Ross Perot – a self-made billionaire and two-time presidential candidate – died at his home in Dallas, Texas after a five-month battle with leukemia.
“Ross Perot, the ground-breaking businessman and loving husband, brother, father and grandfather, passed away early Tuesday at his home in Dallas, surrounded by his devoted family,” a statement noted.
The last credible third party presidential contender, Perot drew nearly 20 million votes in the 1992 presidential election – or 19 percent of all ballots cast. Four years later, he received more than 8 million votes (and 8.4 percent of all ballots cast).
Perot actually enjoyed a lead over Democratic nominee Bill Clinton and incumbent Republican president George H.W. Bush during the spring of 1992 – drawing the support of 39 percent of general election respondents in one Gallup poll.
His campaign cracked under the pressure, though, and in July Perot announced he would not seek the presidency – citing threats from Bush administration allies. Perot was specifically concerned about the U.S. Central Intelligence Agency (CIA), an agency Bush ran during the late 1970s.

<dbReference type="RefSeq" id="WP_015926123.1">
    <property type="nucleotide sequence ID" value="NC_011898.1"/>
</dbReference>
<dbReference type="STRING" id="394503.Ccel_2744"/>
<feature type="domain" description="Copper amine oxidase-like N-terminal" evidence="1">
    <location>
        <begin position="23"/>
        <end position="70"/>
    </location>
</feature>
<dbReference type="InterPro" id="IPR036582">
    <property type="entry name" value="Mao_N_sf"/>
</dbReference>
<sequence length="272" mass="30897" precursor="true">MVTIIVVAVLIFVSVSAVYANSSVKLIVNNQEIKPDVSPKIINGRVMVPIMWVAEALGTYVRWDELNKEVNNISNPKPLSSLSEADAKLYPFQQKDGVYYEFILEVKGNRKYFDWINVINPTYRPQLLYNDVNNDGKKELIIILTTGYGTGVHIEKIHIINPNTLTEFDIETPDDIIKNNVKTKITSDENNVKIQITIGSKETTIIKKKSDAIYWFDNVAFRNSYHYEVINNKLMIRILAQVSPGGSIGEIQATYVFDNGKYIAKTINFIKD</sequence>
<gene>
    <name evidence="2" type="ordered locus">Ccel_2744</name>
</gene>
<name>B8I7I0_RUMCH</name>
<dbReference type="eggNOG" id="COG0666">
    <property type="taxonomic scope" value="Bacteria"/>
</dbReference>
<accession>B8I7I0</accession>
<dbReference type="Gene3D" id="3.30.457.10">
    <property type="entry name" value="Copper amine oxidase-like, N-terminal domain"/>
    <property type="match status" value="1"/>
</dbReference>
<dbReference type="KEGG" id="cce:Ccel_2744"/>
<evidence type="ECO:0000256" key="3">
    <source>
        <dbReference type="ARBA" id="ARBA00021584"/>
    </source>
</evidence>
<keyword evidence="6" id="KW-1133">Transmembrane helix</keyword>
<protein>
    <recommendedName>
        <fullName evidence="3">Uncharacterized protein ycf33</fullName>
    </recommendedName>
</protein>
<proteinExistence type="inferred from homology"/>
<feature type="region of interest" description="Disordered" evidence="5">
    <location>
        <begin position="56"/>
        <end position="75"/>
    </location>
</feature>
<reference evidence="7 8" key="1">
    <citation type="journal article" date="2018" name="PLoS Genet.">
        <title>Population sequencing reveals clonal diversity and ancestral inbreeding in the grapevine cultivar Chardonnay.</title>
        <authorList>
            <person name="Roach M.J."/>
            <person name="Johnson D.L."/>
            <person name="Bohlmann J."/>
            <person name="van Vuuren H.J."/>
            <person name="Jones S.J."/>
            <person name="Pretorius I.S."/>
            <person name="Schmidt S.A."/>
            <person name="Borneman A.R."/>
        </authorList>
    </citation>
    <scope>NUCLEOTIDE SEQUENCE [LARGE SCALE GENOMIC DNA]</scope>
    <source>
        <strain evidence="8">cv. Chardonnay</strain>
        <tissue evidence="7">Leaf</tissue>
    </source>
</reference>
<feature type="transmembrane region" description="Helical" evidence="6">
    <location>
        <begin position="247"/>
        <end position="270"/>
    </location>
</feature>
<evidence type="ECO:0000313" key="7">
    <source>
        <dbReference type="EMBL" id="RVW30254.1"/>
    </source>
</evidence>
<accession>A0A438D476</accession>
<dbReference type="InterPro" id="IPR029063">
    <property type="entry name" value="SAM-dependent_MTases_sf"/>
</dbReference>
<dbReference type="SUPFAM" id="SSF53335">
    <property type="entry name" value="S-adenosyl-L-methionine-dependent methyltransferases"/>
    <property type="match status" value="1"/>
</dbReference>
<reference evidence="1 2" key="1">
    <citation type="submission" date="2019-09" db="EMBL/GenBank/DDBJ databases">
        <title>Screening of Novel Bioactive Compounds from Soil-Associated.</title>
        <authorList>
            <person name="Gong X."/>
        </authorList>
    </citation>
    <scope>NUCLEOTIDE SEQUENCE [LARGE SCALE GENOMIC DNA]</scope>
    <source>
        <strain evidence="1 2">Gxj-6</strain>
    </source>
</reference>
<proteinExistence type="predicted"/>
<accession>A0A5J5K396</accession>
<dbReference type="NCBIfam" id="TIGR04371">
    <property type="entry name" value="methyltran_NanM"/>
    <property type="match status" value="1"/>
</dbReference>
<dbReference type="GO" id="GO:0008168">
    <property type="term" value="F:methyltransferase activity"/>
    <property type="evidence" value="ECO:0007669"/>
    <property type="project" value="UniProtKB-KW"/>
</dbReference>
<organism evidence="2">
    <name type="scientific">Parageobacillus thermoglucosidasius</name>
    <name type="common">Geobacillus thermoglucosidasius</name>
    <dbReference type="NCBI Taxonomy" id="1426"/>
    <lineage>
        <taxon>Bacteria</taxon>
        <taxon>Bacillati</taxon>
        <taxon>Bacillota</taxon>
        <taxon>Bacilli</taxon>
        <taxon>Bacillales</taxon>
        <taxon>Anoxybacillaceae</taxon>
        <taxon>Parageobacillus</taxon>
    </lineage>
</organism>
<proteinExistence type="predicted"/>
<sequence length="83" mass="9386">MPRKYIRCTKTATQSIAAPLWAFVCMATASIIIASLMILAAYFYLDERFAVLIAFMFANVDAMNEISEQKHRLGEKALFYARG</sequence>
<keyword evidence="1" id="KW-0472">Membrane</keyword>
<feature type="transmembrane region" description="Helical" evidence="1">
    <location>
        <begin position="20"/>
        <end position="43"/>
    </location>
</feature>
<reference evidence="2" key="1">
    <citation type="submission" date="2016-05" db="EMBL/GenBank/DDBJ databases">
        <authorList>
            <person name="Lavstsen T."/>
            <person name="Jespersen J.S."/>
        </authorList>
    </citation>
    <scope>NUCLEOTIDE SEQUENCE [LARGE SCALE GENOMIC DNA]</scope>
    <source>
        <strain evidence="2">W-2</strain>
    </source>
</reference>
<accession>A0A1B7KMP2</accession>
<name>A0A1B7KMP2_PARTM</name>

On October 1, 1992, Perot jumped back into the presidential race and fared well enough in three nationally televised debates to earn nearly one-fifth of the vote in the November election.
As the nominee of the Reform Party, Perot campaigned on balanced budgets, Second Amendment rights, global non-interventionism and opposition to unfair trade deals. Perot specifically slammed the North American Free Trade Agreement (NAFTA), referring to it as creating a “giant sucking sound” of American jobs being sent to Mexico.
His advocacy helped pave the way for the trade policies of current U.S. president Donald Trump.
“Ross Perot was a visionary who created the Reform Party to offer a choice to the American voting public,” a statement from the party’s leaders noted. “Mr. Perot will be missed by the members of the Reform Party executive committee, and those that believe in political choice for Americans.”
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